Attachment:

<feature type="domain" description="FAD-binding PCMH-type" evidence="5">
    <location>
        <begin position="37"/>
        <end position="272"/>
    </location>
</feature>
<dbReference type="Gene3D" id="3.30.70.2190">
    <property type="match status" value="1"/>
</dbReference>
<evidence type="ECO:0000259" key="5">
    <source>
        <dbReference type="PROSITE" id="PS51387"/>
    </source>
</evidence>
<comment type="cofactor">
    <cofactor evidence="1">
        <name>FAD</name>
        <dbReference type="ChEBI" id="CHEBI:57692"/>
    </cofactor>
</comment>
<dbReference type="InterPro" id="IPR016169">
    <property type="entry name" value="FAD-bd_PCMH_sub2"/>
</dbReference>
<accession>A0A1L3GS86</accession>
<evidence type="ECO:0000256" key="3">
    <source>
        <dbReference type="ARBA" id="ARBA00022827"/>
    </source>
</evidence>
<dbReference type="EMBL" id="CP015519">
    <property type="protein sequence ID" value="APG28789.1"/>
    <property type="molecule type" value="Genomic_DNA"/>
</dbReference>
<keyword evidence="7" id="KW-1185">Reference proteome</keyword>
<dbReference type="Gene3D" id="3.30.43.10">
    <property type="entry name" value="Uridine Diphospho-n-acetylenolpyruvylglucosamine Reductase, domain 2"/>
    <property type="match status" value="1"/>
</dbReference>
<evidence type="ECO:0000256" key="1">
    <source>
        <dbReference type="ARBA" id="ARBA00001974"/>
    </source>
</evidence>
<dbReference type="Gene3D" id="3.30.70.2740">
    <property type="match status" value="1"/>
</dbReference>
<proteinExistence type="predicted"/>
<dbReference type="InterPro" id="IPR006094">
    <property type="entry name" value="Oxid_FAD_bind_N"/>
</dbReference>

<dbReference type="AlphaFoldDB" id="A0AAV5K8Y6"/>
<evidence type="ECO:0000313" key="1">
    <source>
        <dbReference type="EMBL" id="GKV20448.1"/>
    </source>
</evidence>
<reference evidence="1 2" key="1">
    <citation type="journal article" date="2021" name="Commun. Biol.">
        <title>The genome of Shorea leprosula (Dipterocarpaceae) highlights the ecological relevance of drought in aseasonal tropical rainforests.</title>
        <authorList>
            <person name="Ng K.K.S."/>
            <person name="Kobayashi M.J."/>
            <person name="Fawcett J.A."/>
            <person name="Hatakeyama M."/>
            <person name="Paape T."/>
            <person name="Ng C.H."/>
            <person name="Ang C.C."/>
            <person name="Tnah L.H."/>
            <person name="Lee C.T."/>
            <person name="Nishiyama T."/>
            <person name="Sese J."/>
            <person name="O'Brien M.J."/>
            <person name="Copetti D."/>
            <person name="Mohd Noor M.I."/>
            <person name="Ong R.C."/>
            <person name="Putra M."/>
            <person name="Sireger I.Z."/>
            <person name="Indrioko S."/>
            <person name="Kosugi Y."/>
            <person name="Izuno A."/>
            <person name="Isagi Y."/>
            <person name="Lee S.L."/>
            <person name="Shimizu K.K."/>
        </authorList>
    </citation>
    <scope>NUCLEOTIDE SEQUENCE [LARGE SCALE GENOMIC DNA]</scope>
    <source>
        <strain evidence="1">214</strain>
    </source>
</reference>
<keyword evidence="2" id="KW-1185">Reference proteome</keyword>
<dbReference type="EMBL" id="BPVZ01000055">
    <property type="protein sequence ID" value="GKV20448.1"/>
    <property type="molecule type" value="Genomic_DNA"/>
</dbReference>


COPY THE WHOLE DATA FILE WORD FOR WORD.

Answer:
<feature type="domain" description="FAD-binding PCMH-type" evidence="5">
    <location>
        <begin position="37"/>
        <end position="272"/>
    </location>
</feature>
<dbReference type="Gene3D" id="3.30.70.2190">
    <property type="match status" value="1"/>
</dbReference>
<evidence type="ECO:0000259" key="5">
    <source>
        <dbReference type="PROSITE" id="PS51387"/>
    </source>
</evidence>
<comment type="cofactor">
    <cofactor evidence="1">
        <name>FAD</name>
        <dbReference type="ChEBI" id="CHEBI:57692"/>
    </cofactor>
</comment>
<dbReference type="InterPro" id="IPR016169">
    <property type="entry name" value="FAD-bd_PCMH_sub2"/>
</dbReference>
<accession>A0A1L3GS86</accession>
<evidence type="ECO:0000256" key="3">
    <source>
        <dbReference type="ARBA" id="ARBA00022827"/>
    </source>
</evidence>
<dbReference type="EMBL" id="CP015519">
    <property type="protein sequence ID" value="APG28789.1"/>
    <property type="molecule type" value="Genomic_DNA"/>
</dbReference>
<keyword evidence="7" id="KW-1185">Reference proteome</keyword>
<dbReference type="Gene3D" id="3.30.43.10">
    <property type="entry name" value="Uridine Diphospho-n-acetylenolpyruvylglucosamine Reductase, domain 2"/>
    <property type="match status" value="1"/>
</dbReference>
<evidence type="ECO:0000256" key="1">
    <source>
        <dbReference type="ARBA" id="ARBA00001974"/>
    </source>
</evidence>
<dbReference type="Gene3D" id="3.30.70.2740">
    <property type="match status" value="1"/>
</dbReference>
<proteinExistence type="predicted"/>
<dbReference type="InterPro" id="IPR006094">
    <property type="entry name" value="Oxid_FAD_bind_N"/>
</dbReference>

<dbReference type="AlphaFoldDB" id="A0AAV5K8Y6"/>
<evidence type="ECO:0000313" key="1">
    <source>
        <dbReference type="EMBL" id="GKV20448.1"/>
    </source>
</evidence>
<reference evidence="1 2" key="1">
    <citation type="journal article" date="2021" name="Commun. Biol.">
        <title>The genome of Shorea leprosula (Dipterocarpaceae) highlights the ecological relevance of drought in aseasonal tropical rainforests.</title>
        <authorList>
            <person name="Ng K.K.S."/>
            <person name="Kobayashi M.J."/>
            <person name="Fawcett J.A."/>
            <person name="Hatakeyama M."/>
            <person name="Paape T."/>
            <person name="Ng C.H."/>
            <person name="Ang C.C."/>
            <person name="Tnah L.H."/>
            <person name="Lee C.T."/>
            <person name="Nishiyama T."/>
            <person name="Sese J."/>
            <person name="O'Brien M.J."/>
            <person name="Copetti D."/>
            <person name="Mohd Noor M.I."/>
            <person name="Ong R.C."/>
            <person name="Putra M."/>
            <person name="Sireger I.Z."/>
            <person name="Indrioko S."/>
            <person name="Kosugi Y."/>
            <person name="Izuno A."/>
            <person name="Isagi Y."/>
            <person name="Lee S.L."/>
            <person name="Shimizu K.K."/>
        </authorList>
    </citation>
    <scope>NUCLEOTIDE SEQUENCE [LARGE SCALE GENOMIC DNA]</scope>
    <source>
        <strain evidence="1">214</strain>
    </source>
</reference>
<keyword evidence="2" id="KW-1185">Reference proteome</keyword>
<dbReference type="EMBL" id="BPVZ01000055">
    <property type="protein sequence ID" value="GKV20448.1"/>
    <property type="molecule type" value="Genomic_DNA"/>
</dbReference>